As the Major at South Patrol Division, James Buck has the community squarely in his focus.
A moment in 2020, amid COVID and protests for police reform, sticks with Buck when he was a captain, and he’d like it to cling to his officers too.
“It was a rough day, and I was at Five Guys,” Buck recalled. “I don’t know if it was the look on my face, but one of the employees from behind the counter came over and just started talking to me. The community wants us out there and wants to talk to us, and I encourage my officers to listen.”
All his life, Buck could watch and learn. His father, Dennis, joined KCPD in 1973 and eventually became a Deputy Chief. Still, Buck was unsure what he would be until he turned 18. He wanted to make an impact, but did he want to continue the family sacrifice that goes along with the public service of law enforcement?
“You reach the point that those things (sacrifices) aren’t nearly as important as what you’re getting out of what you really want to do.”
As soon as he was old enough, Buck became a regular going on ride-alongs on weekends. It’s no surprise then that his heart and passion are in patrol, his favorite part of his KCPD career. In patrol, Buck could be out and about with the community and with peers.
In 2002, Buck earned a promotion to sergeant and began honing his leadership skills.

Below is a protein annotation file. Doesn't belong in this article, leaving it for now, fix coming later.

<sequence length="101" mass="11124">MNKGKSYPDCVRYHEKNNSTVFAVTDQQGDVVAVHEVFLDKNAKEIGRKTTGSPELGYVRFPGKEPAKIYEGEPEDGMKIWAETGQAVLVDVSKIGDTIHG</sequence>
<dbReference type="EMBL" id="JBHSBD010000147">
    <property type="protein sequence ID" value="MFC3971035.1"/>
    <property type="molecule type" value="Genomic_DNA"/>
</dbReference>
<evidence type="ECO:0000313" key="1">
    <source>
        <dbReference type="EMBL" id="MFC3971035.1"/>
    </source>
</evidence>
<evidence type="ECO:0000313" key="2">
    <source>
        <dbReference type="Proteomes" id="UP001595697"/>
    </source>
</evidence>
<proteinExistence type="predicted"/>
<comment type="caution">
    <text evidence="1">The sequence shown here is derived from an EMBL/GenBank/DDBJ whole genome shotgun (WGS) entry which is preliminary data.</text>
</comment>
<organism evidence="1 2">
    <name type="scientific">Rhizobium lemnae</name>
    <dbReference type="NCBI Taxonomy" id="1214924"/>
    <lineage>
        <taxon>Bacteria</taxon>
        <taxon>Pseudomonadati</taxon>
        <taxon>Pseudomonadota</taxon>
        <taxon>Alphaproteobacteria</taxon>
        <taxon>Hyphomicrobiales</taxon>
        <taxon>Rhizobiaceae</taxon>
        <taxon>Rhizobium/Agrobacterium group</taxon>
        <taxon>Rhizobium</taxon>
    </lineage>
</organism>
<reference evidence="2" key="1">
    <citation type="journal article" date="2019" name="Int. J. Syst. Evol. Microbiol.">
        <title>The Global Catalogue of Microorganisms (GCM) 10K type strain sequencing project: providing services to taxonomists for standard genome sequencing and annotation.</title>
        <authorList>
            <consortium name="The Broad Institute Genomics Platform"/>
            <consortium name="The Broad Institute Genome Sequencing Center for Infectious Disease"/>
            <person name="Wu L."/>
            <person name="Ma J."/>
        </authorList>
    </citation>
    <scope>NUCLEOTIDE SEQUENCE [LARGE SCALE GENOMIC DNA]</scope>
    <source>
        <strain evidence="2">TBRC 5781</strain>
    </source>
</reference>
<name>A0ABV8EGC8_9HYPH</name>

“It’s often referred to as the best rank in the department,” Buck said. “As a sergeant, you’re there with the officers. You’re going to their weddings. It’s the work-home relationship with everyone. That’s the rank where you have the most influence.”
As a major, however, Buck has the influence and responsibility to enhance safety and quality of life for those in South Patrol’s boundaries. He fully understands it’s an active community, businesses included, that will voice itself, and he’s happy to be there for them.
Buck knows South Patrol’s community well. He was captain there before being promoted to major in January of 2022.
“I’m passionate about the people,” Buck said. “It’s what everything is about, the interactions and relationships. It’s humbling and kind to hear when I got promoted from captain to major, how many people in the community said they were glad I was staying here.”